Shameless Self-Promotion, Beautiful Unique Snowflakes, & Extra Nose Syndrome
Popular opinion among smart, skilled, hard-working people seems to go something like this:
Something is wrong with a society/world that values and rewards outgoing people, who talk up their strengths, over good or even great people who do not.
Is there any other skill in the world of which smart, skilled, hard-working people love to boast, “I’m just terrible at it”?
When did you stop beating your wife?
When I hear designers, programmers, and writers lament the sleaziness of self-promotion — and look at me, dammit — I can’t help but hear something else.
It reminds me of the No Child Left Behind Act. The very words are an invitation to fight: Do YOU want children to be left behind?
How could any right-minded person disagree?
But, unlike with the naming of law packages, no think tanks were consulted in the making of this questionably-phrased belief. No one’s being disingenuous. These beliefs comes from a real sense of social justice, and hurt.
The fact that they are extremely, almost irrationally persuasive is a natural side effect of people trying to persuade themselves.
Put the loaded question down, and step away from your ego
If you’ve ever even entertained the belief I cited above, I’d like to invite you to a challenge.
Take a moment and look at the situation from the opposite direction:
What kind of hubris does it take to think that everybody in the world should spend their time investigating you, without no effort on your part?
We all want to be valued for who we really are and what we can really do. Every single human being on the planet wants that. We want to feel special and, if we don’t work to make people recognize us and they recognize us anyway, that makes us feel even more special — because it’s not “forced.”
However, there are nearly 7 billion people on the planet (according to google) right now.
Conservatively, most of us encounter hundreds of people a day if we count casual contacts.
What would happen if we spent 10-15 minutes a day, evaluating every single person down to the last detail, in order to be fair?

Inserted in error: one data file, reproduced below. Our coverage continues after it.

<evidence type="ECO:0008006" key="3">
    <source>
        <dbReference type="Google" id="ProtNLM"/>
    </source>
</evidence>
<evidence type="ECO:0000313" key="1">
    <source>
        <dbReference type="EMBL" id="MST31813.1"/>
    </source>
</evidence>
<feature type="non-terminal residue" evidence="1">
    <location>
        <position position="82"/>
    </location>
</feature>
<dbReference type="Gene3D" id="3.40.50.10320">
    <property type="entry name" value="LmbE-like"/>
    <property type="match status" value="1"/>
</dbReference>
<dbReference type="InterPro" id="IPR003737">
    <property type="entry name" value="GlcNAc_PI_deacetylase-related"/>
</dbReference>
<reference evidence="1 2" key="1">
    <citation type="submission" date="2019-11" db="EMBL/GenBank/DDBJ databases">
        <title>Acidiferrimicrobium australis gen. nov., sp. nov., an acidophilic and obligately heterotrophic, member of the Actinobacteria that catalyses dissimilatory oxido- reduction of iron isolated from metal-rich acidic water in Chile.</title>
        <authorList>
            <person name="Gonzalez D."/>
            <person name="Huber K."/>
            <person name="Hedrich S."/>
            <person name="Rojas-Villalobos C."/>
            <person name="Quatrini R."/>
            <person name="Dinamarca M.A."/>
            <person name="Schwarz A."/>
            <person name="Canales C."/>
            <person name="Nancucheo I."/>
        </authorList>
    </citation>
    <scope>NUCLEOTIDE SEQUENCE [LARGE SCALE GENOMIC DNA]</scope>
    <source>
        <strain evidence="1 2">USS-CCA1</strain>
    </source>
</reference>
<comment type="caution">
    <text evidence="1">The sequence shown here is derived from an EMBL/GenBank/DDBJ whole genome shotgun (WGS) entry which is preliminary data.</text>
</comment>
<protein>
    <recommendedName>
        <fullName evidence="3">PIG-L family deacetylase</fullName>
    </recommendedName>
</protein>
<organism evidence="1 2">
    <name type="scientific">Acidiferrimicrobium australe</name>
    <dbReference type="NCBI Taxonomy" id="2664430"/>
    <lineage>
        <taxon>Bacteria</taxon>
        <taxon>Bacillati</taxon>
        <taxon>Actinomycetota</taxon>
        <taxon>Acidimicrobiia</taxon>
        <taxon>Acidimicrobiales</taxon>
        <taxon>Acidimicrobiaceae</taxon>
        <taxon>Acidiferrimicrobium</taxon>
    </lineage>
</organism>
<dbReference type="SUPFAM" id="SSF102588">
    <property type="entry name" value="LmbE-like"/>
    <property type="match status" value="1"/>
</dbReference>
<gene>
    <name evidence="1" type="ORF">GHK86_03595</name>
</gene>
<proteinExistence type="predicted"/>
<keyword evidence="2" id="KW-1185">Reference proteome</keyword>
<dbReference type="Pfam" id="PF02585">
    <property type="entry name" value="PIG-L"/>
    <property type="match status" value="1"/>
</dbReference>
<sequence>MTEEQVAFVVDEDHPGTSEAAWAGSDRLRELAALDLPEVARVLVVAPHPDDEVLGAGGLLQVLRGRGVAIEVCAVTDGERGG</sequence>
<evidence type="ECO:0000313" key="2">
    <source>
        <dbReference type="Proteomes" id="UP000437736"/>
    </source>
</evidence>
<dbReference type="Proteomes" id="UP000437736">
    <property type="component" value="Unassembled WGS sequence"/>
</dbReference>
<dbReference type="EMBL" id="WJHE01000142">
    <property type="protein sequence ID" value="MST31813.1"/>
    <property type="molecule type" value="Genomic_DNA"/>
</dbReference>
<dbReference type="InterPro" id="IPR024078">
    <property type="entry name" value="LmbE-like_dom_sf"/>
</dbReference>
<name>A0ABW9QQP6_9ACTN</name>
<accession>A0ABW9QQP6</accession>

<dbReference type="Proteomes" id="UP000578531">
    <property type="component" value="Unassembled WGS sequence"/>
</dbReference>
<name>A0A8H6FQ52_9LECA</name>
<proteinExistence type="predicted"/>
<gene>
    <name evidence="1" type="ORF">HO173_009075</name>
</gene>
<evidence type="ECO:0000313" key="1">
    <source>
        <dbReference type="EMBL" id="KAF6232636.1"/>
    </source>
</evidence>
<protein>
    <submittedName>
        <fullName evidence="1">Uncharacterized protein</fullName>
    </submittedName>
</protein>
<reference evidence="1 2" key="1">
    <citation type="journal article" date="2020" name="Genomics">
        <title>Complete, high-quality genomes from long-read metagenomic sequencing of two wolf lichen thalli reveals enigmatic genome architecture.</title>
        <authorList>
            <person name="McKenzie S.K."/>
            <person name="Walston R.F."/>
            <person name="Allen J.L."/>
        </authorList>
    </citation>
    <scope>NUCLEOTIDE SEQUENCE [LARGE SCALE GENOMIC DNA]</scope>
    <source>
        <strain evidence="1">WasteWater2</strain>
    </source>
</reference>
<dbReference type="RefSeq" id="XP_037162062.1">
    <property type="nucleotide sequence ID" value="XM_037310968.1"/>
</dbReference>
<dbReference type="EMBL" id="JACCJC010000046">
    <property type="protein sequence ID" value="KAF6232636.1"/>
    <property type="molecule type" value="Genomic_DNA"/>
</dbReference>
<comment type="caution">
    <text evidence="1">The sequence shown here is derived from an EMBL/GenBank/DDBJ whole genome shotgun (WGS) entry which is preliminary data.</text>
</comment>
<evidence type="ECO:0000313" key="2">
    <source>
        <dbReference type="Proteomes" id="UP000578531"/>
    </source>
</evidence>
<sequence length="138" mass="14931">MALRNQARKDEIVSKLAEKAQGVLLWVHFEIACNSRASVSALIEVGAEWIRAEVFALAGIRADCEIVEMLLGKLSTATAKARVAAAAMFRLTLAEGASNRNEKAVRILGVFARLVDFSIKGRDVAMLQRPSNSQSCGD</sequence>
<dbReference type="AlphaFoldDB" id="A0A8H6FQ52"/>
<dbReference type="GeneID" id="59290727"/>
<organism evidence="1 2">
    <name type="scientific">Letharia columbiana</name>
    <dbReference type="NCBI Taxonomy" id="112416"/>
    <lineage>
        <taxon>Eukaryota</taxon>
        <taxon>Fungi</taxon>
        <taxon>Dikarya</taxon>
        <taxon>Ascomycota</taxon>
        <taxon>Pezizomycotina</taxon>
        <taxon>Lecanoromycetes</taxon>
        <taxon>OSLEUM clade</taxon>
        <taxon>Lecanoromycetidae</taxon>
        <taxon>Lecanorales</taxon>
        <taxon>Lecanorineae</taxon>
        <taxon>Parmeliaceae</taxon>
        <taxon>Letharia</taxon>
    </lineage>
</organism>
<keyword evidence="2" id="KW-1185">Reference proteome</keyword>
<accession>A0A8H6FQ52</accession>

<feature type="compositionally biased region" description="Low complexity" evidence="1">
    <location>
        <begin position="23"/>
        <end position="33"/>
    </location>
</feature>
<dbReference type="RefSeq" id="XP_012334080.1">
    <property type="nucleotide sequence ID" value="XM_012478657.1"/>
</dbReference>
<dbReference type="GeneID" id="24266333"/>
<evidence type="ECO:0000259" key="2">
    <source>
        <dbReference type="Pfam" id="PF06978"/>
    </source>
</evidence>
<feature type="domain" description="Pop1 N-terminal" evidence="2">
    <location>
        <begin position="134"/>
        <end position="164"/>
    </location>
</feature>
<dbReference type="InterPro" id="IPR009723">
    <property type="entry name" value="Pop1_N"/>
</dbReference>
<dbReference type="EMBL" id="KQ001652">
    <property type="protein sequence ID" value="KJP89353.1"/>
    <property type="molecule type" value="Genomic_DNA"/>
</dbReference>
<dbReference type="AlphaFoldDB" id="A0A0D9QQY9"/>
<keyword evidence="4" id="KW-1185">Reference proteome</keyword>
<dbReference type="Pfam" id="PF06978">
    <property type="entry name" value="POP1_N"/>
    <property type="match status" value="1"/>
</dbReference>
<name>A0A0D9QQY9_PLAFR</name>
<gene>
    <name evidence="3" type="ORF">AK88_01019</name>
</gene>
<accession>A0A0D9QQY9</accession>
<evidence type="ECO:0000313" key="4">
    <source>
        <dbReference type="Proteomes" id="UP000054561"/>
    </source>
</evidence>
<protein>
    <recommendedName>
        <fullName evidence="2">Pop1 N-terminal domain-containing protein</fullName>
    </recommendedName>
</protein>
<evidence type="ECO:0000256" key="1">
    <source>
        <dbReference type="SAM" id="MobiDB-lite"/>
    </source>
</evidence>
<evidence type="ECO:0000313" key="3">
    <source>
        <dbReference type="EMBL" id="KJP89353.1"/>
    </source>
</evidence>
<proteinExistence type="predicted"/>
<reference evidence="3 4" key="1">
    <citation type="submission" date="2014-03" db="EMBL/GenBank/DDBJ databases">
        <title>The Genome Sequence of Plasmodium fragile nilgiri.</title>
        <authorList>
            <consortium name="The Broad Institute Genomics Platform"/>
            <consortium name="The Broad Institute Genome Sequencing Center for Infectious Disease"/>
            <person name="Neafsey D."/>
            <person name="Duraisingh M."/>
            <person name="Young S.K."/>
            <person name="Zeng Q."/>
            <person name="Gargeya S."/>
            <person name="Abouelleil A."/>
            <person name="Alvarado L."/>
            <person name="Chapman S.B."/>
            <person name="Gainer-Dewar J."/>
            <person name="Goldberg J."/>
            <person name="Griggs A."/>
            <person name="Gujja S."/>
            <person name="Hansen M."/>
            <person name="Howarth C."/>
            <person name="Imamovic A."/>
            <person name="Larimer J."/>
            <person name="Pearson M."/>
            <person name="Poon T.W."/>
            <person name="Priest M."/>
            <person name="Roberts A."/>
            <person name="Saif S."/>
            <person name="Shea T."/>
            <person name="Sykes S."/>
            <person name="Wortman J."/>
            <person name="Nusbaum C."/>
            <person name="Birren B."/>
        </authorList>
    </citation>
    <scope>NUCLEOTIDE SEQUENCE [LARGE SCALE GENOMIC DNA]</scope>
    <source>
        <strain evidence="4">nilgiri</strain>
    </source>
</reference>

It wouldn’t work. The world would grind to a halt, and nothing would ever get done.
Naturally — and by necessity — we focus on people who HELP us make those decisions about who to call, who to trust, and who is good at this or that. How could it be any other way?
Promote yourself for the greater good
Here comes the ugly, undeniable, power-punching truth:
If you’re good at something, your skills will HELP people. Change their projects, their relationships, their minds, their jobs, their companies, maybe their lives.
Do you want them to go without that help, all because you personally hold the belief that it’s sleazy to say, “I’m good at this, I can help you”?
Aren’t you then, in fact, hurting them — in favor of protecting your delicate disposition?
The tale of two noses
Imagine you’re a doctor with a ground-breaking solution to the debilitating Extra Nose Syndrome. Nobody else comes even close.
Now think of all those poor, depressed people with Extra Noses, living without hope, who’ll have to go on being depressed and double-nosed because you think self-promotion is sleazy and therefore don’t write about it, don’t talk about your work at parties, don’t put ads out there, and so on.
Those poor double-schnozzed people don’t CARE about your beliefs about self-promotion. They don’t care that you believe you are virtuous and allowing meritocracy to do its thing.
They just want that ridiculous extra nose gone.
ALERT! SHAMELESS SELF-PROMOTION! OH THE GUILT! THE HUMANITY! You like this? You want more of it? You wanna make your own product? You don’t wanna wait? Check out my launch course. It includes more funny stories that will kick your ass to do what’s right for you, and processes to help you keep it going.
I’m cookin’ up plenty more musings & freebies right here on the blog, too, so subscribe, and follow me on Twitter.